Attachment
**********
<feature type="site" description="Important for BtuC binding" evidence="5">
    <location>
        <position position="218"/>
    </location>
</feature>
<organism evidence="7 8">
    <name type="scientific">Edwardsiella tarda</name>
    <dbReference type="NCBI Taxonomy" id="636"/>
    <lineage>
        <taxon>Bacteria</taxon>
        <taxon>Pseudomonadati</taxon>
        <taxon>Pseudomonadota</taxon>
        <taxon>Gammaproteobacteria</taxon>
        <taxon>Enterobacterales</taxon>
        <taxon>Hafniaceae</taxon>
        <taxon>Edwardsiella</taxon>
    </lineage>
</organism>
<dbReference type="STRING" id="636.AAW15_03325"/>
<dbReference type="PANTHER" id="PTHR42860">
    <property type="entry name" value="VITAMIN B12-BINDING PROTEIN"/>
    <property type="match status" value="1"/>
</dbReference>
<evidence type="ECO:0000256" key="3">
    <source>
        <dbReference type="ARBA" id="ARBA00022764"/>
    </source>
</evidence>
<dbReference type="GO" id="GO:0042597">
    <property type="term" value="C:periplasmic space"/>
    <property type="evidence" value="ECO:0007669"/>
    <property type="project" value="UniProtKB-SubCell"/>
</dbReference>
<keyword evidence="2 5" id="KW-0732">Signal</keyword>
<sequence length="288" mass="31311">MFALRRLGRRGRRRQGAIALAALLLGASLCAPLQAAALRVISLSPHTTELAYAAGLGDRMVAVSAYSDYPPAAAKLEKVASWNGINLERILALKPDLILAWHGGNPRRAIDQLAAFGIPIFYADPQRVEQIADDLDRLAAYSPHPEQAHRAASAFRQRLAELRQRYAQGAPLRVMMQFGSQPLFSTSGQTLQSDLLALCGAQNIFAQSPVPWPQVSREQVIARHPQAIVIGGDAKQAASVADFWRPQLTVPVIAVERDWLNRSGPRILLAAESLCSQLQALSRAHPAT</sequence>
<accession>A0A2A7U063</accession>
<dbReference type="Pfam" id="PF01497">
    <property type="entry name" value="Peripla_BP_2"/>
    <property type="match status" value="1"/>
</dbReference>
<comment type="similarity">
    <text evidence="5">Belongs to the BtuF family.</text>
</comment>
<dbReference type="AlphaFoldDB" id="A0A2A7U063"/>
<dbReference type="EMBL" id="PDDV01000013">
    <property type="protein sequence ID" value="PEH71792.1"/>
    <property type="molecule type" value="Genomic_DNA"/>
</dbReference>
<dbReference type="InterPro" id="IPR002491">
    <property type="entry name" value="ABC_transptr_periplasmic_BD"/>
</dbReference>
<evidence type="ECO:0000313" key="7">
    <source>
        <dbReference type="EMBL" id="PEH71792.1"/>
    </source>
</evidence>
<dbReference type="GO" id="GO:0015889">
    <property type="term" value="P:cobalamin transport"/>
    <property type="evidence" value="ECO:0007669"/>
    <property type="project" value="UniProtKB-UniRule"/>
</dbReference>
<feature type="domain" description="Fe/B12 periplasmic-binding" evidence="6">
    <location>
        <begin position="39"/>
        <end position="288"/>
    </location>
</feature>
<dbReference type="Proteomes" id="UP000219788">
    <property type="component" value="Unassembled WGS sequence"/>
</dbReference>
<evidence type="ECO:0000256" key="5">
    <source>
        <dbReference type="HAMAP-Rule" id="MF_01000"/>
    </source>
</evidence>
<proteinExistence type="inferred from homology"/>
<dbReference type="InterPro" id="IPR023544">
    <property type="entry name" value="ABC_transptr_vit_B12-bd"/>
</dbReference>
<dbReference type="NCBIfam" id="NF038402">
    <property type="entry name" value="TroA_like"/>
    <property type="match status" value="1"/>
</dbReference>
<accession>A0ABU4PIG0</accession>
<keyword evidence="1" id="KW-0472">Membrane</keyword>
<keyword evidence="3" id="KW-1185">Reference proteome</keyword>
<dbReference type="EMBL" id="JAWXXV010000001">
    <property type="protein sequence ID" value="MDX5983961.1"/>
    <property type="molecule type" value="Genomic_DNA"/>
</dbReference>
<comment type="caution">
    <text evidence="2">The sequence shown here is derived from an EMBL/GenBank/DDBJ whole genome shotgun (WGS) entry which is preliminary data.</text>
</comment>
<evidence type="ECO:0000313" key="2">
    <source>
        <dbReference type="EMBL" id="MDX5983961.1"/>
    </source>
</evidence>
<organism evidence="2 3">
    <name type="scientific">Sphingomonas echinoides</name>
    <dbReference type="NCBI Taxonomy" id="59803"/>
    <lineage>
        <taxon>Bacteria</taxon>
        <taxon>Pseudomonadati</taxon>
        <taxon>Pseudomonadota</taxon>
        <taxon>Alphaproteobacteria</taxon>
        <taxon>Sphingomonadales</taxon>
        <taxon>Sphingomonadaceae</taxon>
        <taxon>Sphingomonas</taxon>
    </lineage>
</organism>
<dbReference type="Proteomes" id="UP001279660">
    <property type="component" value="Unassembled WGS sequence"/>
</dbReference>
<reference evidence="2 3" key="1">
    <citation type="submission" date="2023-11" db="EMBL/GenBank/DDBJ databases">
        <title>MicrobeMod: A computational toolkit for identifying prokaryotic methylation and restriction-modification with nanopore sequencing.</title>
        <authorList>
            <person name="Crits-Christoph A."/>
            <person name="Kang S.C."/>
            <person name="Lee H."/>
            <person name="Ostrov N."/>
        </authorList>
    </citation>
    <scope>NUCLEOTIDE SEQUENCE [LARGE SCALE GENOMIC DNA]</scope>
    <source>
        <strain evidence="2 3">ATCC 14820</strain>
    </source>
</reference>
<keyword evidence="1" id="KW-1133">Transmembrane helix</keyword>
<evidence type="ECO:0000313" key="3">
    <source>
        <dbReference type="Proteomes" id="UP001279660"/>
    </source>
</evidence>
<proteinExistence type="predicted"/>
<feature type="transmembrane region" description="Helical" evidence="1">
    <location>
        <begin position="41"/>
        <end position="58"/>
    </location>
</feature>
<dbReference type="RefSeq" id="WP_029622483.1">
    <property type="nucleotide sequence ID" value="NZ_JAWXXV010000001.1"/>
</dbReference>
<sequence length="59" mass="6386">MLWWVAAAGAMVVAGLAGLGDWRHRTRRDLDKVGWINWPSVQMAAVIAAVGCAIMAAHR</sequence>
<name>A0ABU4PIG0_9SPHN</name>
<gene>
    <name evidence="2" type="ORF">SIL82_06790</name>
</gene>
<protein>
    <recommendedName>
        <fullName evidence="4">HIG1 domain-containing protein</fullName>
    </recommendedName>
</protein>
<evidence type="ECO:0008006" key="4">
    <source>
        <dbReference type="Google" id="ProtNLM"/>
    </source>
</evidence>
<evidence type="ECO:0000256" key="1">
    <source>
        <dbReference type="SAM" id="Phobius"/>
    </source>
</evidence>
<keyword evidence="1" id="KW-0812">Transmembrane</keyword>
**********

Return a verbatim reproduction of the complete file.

<feature type="site" description="Important for BtuC binding" evidence="5">
    <location>
        <position position="218"/>
    </location>
</feature>
<organism evidence="7 8">
    <name type="scientific">Edwardsiella tarda</name>
    <dbReference type="NCBI Taxonomy" id="636"/>
    <lineage>
        <taxon>Bacteria</taxon>
        <taxon>Pseudomonadati</taxon>
        <taxon>Pseudomonadota</taxon>
        <taxon>Gammaproteobacteria</taxon>
        <taxon>Enterobacterales</taxon>
        <taxon>Hafniaceae</taxon>
        <taxon>Edwardsiella</taxon>
    </lineage>
</organism>
<dbReference type="STRING" id="636.AAW15_03325"/>
<dbReference type="PANTHER" id="PTHR42860">
    <property type="entry name" value="VITAMIN B12-BINDING PROTEIN"/>
    <property type="match status" value="1"/>
</dbReference>
<evidence type="ECO:0000256" key="3">
    <source>
        <dbReference type="ARBA" id="ARBA00022764"/>
    </source>
</evidence>
<dbReference type="GO" id="GO:0042597">
    <property type="term" value="C:periplasmic space"/>
    <property type="evidence" value="ECO:0007669"/>
    <property type="project" value="UniProtKB-SubCell"/>
</dbReference>
<keyword evidence="2 5" id="KW-0732">Signal</keyword>
<sequence length="288" mass="31311">MFALRRLGRRGRRRQGAIALAALLLGASLCAPLQAAALRVISLSPHTTELAYAAGLGDRMVAVSAYSDYPPAAAKLEKVASWNGINLERILALKPDLILAWHGGNPRRAIDQLAAFGIPIFYADPQRVEQIADDLDRLAAYSPHPEQAHRAASAFRQRLAELRQRYAQGAPLRVMMQFGSQPLFSTSGQTLQSDLLALCGAQNIFAQSPVPWPQVSREQVIARHPQAIVIGGDAKQAASVADFWRPQLTVPVIAVERDWLNRSGPRILLAAESLCSQLQALSRAHPAT</sequence>
<accession>A0A2A7U063</accession>
<dbReference type="Pfam" id="PF01497">
    <property type="entry name" value="Peripla_BP_2"/>
    <property type="match status" value="1"/>
</dbReference>
<comment type="similarity">
    <text evidence="5">Belongs to the BtuF family.</text>
</comment>
<dbReference type="AlphaFoldDB" id="A0A2A7U063"/>
<dbReference type="EMBL" id="PDDV01000013">
    <property type="protein sequence ID" value="PEH71792.1"/>
    <property type="molecule type" value="Genomic_DNA"/>
</dbReference>
<dbReference type="InterPro" id="IPR002491">
    <property type="entry name" value="ABC_transptr_periplasmic_BD"/>
</dbReference>
<evidence type="ECO:0000313" key="7">
    <source>
        <dbReference type="EMBL" id="PEH71792.1"/>
    </source>
</evidence>
<dbReference type="GO" id="GO:0015889">
    <property type="term" value="P:cobalamin transport"/>
    <property type="evidence" value="ECO:0007669"/>
    <property type="project" value="UniProtKB-UniRule"/>
</dbReference>
<feature type="domain" description="Fe/B12 periplasmic-binding" evidence="6">
    <location>
        <begin position="39"/>
        <end position="288"/>
    </location>
</feature>
<dbReference type="Proteomes" id="UP000219788">
    <property type="component" value="Unassembled WGS sequence"/>
</dbReference>
<evidence type="ECO:0000256" key="5">
    <source>
        <dbReference type="HAMAP-Rule" id="MF_01000"/>
    </source>
</evidence>
<proteinExistence type="inferred from homology"/>
<dbReference type="InterPro" id="IPR023544">
    <property type="entry name" value="ABC_transptr_vit_B12-bd"/>
</dbReference>
<dbReference type="NCBIfam" id="NF038402">
    <property type="entry name" value="TroA_like"/>
    <property type="match status" value="1"/>
</dbReference>
<accession>A0ABU4PIG0</accession>
<keyword evidence="1" id="KW-0472">Membrane</keyword>
<keyword evidence="3" id="KW-1185">Reference proteome</keyword>
<dbReference type="EMBL" id="JAWXXV010000001">
    <property type="protein sequence ID" value="MDX5983961.1"/>
    <property type="molecule type" value="Genomic_DNA"/>
</dbReference>
<comment type="caution">
    <text evidence="2">The sequence shown here is derived from an EMBL/GenBank/DDBJ whole genome shotgun (WGS) entry which is preliminary data.</text>
</comment>
<evidence type="ECO:0000313" key="2">
    <source>
        <dbReference type="EMBL" id="MDX5983961.1"/>
    </source>
</evidence>
<organism evidence="2 3">
    <name type="scientific">Sphingomonas echinoides</name>
    <dbReference type="NCBI Taxonomy" id="59803"/>
    <lineage>
        <taxon>Bacteria</taxon>
        <taxon>Pseudomonadati</taxon>
        <taxon>Pseudomonadota</taxon>
        <taxon>Alphaproteobacteria</taxon>
        <taxon>Sphingomonadales</taxon>
        <taxon>Sphingomonadaceae</taxon>
        <taxon>Sphingomonas</taxon>
    </lineage>
</organism>
<dbReference type="Proteomes" id="UP001279660">
    <property type="component" value="Unassembled WGS sequence"/>
</dbReference>
<reference evidence="2 3" key="1">
    <citation type="submission" date="2023-11" db="EMBL/GenBank/DDBJ databases">
        <title>MicrobeMod: A computational toolkit for identifying prokaryotic methylation and restriction-modification with nanopore sequencing.</title>
        <authorList>
            <person name="Crits-Christoph A."/>
            <person name="Kang S.C."/>
            <person name="Lee H."/>
            <person name="Ostrov N."/>
        </authorList>
    </citation>
    <scope>NUCLEOTIDE SEQUENCE [LARGE SCALE GENOMIC DNA]</scope>
    <source>
        <strain evidence="2 3">ATCC 14820</strain>
    </source>
</reference>
<keyword evidence="1" id="KW-1133">Transmembrane helix</keyword>
<evidence type="ECO:0000313" key="3">
    <source>
        <dbReference type="Proteomes" id="UP001279660"/>
    </source>
</evidence>
<proteinExistence type="predicted"/>
<feature type="transmembrane region" description="Helical" evidence="1">
    <location>
        <begin position="41"/>
        <end position="58"/>
    </location>
</feature>
<dbReference type="RefSeq" id="WP_029622483.1">
    <property type="nucleotide sequence ID" value="NZ_JAWXXV010000001.1"/>
</dbReference>
<sequence length="59" mass="6386">MLWWVAAAGAMVVAGLAGLGDWRHRTRRDLDKVGWINWPSVQMAAVIAAVGCAIMAAHR</sequence>
<name>A0ABU4PIG0_9SPHN</name>
<gene>
    <name evidence="2" type="ORF">SIL82_06790</name>
</gene>
<protein>
    <recommendedName>
        <fullName evidence="4">HIG1 domain-containing protein</fullName>
    </recommendedName>
</protein>
<evidence type="ECO:0008006" key="4">
    <source>
        <dbReference type="Google" id="ProtNLM"/>
    </source>
</evidence>
<evidence type="ECO:0000256" key="1">
    <source>
        <dbReference type="SAM" id="Phobius"/>
    </source>
</evidence>
<keyword evidence="1" id="KW-0812">Transmembrane</keyword>